I would like to say a few words on this matter, because while this amendment has been attacked from many angles the only person who seemed to know what he was talking about was Senator Jameson. Senator O'Farrell tried to keep his feet on the ground. Senator Johnson jumped considerably higher above the real facts at issue, and Senator Gogarty seemed to get right up in the moon, or somewhere very near it. What is the proposal before us? It simply is this—and Senator Jameson was the only one who recognised it —that the number of prosecutors of a book shall be limited—prosecutors, not judges. That was where Senator Johnson was absolutely wrong, and where Senator O'Farrell was almost as bad. Senator Johnson talked about the giving of judgment in the first instance. There is no giving of judgment. There is preferring a charge, and the difference between preferring a charge and giving a judgment is the greatest difference on earth.

Returned for trial.

It is not returned for trial. It is simply making the charge, and nothing more than the charge.

The person who represents the association is making the charge.

Simply the charge is made, and the charge is preferred by those bodies, if they come into existence, but no judgment whatsoever is given by them. It is said that it is not democratic because these charges must be made by associations and cannot be made by individuals under this proposal. Senator Jameson's objection is that that will unduly limit the number of charges that may be made; in other words, that by appointing persons who will make no charges the Bill can be made by the Minister perfectly nugatory. Of course any powers may be abused. Is there any danger of associations being such that the Bill can be made nugatory, that no charges may be made? That seemed to be Senator Jameson's point.

That was not my point.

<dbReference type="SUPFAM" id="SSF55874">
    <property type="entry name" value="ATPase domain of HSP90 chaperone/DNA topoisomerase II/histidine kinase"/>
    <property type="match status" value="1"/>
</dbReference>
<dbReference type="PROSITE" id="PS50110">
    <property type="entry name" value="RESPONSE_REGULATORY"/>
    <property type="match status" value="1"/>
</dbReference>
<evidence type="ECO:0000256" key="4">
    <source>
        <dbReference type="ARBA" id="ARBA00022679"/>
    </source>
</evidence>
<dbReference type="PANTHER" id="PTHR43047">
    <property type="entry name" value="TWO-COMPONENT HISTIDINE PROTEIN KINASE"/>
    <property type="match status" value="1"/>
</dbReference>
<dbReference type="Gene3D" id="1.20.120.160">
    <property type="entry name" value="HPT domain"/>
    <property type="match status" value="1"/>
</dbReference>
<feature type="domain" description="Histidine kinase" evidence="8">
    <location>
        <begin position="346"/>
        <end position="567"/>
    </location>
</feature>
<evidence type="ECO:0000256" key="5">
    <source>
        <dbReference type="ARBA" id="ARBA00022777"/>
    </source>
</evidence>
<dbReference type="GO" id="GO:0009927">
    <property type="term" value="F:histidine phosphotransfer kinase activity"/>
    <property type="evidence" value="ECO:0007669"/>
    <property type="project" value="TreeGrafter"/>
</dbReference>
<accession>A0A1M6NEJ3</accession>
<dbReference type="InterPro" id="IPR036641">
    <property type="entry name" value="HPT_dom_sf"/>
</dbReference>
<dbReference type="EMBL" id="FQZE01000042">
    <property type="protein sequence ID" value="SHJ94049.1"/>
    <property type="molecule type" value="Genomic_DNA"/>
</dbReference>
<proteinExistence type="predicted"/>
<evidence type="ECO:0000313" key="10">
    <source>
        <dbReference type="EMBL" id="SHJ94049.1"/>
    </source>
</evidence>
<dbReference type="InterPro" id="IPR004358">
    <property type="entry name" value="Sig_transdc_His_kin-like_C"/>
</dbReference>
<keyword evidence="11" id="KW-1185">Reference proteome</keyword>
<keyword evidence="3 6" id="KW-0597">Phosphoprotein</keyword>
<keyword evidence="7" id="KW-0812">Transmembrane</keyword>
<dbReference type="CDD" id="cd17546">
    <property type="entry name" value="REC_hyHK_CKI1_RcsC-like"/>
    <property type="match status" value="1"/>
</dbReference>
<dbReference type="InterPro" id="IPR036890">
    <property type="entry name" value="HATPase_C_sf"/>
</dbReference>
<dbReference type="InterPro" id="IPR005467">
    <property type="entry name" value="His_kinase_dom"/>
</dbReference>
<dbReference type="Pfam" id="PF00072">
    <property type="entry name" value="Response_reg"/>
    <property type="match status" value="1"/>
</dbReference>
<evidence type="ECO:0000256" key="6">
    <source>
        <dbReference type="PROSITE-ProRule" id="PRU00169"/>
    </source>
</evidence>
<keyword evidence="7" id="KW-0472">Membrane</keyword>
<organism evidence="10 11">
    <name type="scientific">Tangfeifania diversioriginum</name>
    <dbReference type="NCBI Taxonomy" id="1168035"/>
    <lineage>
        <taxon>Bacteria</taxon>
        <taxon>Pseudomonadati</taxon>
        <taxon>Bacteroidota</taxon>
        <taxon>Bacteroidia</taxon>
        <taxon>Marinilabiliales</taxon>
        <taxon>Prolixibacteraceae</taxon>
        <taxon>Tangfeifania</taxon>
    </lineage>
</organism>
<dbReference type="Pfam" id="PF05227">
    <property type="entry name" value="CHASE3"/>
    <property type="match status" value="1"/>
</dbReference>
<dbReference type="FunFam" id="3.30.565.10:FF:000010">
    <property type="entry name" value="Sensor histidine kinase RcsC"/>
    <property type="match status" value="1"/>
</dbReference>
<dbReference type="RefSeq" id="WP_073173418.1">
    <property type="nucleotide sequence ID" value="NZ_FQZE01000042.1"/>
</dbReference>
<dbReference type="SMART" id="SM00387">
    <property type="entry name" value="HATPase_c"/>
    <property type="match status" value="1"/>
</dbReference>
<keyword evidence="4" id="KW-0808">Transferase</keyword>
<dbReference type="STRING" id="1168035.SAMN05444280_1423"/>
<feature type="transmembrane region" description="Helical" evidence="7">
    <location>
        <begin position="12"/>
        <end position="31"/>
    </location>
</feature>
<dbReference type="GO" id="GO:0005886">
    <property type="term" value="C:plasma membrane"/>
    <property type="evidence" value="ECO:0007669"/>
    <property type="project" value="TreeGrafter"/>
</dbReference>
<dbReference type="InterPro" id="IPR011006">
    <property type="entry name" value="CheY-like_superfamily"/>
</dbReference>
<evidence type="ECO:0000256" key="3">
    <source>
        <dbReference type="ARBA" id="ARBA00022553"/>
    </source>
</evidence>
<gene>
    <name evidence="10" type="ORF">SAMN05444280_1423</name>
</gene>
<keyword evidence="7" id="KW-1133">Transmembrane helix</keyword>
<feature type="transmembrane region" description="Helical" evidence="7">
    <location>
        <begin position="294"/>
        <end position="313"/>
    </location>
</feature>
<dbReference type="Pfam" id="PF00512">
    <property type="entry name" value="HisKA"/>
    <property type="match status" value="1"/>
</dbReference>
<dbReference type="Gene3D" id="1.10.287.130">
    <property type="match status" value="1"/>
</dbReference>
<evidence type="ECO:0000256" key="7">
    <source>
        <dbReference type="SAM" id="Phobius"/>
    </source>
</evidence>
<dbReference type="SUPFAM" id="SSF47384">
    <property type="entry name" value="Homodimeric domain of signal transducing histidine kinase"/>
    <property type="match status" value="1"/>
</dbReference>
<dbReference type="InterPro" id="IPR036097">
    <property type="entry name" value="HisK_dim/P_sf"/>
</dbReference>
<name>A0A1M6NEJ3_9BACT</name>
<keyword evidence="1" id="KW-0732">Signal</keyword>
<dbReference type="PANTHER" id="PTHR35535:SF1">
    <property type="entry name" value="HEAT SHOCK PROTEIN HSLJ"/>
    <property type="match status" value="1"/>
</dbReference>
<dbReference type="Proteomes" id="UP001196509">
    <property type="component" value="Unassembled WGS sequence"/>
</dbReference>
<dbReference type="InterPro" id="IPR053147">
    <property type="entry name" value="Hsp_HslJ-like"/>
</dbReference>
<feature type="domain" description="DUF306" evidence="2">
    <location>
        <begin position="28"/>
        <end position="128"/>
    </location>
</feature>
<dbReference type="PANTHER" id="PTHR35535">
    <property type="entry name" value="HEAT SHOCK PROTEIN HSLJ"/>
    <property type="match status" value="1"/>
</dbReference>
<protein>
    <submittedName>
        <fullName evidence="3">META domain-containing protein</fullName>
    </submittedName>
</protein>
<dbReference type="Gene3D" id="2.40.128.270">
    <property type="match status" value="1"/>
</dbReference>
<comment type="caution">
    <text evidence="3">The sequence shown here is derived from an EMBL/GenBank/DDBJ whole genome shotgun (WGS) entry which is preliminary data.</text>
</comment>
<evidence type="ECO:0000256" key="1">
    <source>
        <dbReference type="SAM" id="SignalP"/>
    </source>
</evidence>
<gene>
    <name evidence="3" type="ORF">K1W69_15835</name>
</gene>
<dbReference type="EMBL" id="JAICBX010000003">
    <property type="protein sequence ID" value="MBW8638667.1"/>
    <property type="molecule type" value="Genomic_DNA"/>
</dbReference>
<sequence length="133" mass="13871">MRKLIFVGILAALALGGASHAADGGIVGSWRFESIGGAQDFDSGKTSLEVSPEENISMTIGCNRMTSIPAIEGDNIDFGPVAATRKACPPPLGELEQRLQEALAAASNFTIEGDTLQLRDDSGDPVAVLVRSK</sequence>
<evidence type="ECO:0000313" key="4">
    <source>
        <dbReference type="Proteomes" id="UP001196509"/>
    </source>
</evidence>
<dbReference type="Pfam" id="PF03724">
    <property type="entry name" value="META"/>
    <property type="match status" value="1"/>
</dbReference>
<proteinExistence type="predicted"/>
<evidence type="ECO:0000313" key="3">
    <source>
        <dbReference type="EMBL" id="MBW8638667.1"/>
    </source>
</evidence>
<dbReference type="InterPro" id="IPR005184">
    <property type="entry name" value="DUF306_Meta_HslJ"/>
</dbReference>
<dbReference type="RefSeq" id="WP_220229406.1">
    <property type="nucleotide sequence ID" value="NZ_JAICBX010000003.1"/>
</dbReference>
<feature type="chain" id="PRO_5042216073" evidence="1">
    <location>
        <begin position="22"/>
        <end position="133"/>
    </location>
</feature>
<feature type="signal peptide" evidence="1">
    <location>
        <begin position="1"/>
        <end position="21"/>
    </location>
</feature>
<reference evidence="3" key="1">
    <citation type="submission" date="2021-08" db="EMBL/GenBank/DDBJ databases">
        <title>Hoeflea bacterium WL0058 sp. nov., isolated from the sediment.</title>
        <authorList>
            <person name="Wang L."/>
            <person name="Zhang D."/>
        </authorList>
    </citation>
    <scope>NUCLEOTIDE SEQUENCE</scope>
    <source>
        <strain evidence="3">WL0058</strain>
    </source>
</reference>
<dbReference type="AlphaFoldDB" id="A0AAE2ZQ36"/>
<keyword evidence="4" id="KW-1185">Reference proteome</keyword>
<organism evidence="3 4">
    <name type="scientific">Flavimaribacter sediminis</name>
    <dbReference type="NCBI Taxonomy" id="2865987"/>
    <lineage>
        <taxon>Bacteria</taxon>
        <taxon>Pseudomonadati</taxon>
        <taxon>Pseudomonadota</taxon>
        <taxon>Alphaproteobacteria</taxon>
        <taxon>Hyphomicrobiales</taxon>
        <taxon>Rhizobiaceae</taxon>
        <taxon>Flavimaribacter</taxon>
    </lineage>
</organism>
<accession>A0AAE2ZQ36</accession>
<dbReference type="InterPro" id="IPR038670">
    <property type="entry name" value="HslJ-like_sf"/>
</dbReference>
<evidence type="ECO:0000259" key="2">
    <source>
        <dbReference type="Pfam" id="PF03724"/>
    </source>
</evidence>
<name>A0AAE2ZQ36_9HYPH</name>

That was absolutely different from the point made by other Senators, who said that the number of charges would be greatly increased, that people would go nosing around to make charges. That is quite inconsistent; the arguments put forward from one side and the arguments put forward from the other against this measure are destructive one of the other. What will happen if these associations do come into existence? The power of the individual to make a charge is not taken away. If the individual wishes to make a charge he brings it to the association instead of sending it direct to the Minister. You may say that the association can turn it down. So it can. It has been said that it is very wrong that an association appointed by the Minister should be able to turn a charge down, but the Minister can do that himself. I do not see any amendment to the section to the effect that the Minister shall have no power to turn down a complaint. In the first place, it is an additional protection for the owner of the book. It will prevent, as anybody who really thinks the matter out will see, frivolous charges from being made. There will be persons who will join recognised associations, and those persons will have a certain responsibility placed upon them. They will have to discharge that responsibility. Now, nothing kills cranks and all that type of people we have heard about as much as responsibility. The man who has no responsibility may go wild, but the man who has a certain amount of responsibility placed upon him will be quietened down a great deal. These associations as a whole will have responsibilities placed upon them; they will have a name and a reputation to keep up. All that will prevent them from making frivolous charges. They will not consist of individuals in villages, as Senator Gogarty seemed to think.